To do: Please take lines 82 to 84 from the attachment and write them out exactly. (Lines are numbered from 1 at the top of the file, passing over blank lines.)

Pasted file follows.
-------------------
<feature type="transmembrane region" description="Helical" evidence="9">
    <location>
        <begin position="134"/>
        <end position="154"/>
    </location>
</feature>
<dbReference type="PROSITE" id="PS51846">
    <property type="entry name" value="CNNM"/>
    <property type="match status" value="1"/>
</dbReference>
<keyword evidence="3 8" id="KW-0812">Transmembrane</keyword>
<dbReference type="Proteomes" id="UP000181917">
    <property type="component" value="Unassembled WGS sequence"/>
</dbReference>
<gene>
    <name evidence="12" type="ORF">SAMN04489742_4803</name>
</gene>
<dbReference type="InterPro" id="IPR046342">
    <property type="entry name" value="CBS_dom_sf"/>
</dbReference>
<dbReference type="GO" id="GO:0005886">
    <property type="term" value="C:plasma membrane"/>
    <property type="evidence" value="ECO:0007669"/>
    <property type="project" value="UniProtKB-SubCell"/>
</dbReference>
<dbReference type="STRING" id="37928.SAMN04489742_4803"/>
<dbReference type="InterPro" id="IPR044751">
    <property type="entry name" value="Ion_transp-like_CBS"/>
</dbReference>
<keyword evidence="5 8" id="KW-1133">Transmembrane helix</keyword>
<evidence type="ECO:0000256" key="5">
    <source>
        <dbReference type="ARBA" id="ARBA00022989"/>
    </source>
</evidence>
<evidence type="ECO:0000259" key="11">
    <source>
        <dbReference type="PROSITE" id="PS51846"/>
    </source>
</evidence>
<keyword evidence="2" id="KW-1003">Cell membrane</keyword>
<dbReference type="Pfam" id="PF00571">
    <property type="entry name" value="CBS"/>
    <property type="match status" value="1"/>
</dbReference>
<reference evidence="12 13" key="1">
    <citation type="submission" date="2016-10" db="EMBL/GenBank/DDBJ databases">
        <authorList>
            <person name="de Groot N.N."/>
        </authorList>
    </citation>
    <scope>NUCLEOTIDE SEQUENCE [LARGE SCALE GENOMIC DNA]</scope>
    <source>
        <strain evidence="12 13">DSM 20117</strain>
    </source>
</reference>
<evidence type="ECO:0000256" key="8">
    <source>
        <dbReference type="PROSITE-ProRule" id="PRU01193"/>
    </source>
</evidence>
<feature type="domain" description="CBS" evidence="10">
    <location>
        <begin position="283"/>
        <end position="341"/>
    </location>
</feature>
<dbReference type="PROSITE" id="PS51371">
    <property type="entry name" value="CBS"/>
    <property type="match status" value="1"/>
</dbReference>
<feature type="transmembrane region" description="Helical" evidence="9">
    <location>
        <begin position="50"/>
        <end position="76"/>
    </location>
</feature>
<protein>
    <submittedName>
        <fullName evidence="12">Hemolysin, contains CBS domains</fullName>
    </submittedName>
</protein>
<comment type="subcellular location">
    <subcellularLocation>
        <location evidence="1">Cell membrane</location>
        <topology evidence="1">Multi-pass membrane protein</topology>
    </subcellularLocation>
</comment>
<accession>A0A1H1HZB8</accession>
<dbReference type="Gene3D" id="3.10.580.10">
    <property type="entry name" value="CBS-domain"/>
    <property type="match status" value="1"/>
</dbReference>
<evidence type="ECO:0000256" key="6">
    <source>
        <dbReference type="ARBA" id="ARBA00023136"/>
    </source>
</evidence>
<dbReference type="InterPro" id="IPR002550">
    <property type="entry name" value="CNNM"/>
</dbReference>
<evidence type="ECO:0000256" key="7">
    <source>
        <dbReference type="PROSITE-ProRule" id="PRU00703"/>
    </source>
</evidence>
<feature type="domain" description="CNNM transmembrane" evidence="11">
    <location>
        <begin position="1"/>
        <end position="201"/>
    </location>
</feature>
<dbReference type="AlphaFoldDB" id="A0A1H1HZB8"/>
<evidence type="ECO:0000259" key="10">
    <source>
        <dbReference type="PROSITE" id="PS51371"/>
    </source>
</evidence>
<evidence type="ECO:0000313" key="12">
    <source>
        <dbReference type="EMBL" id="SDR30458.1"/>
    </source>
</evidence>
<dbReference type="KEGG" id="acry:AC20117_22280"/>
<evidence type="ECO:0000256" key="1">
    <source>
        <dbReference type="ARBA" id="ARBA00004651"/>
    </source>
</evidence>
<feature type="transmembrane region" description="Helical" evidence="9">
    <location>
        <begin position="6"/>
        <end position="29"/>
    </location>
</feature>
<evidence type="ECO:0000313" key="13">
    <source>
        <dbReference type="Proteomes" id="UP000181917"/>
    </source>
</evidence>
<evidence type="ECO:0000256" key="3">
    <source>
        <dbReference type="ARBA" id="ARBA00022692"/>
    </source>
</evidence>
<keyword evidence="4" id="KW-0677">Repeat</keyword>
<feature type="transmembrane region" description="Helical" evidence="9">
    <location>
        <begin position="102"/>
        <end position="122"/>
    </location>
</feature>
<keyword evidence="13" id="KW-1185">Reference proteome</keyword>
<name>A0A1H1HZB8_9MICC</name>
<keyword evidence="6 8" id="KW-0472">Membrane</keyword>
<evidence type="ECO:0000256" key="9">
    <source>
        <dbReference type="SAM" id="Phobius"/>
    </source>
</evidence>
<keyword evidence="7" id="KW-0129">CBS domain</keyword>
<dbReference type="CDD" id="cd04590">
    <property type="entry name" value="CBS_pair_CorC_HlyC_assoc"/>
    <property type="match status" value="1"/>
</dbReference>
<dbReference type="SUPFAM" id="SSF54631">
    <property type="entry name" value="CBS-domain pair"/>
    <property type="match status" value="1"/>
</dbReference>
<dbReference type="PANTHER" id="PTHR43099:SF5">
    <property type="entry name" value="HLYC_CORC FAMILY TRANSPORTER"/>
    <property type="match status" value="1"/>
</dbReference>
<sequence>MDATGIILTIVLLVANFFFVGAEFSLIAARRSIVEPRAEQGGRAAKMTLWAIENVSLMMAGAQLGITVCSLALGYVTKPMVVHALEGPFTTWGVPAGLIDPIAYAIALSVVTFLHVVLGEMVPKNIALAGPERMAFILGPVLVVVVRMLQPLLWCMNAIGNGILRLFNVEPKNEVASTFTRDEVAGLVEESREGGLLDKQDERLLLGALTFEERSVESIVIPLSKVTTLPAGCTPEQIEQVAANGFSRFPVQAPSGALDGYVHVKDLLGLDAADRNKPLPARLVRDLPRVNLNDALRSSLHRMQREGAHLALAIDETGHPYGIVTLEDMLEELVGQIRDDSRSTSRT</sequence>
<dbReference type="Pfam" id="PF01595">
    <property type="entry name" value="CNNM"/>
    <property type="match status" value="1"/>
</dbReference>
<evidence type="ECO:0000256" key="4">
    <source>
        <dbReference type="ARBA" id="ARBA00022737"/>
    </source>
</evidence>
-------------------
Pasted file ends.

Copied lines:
</protein>
<comment type="subcellular location">
    <subcellularLocation>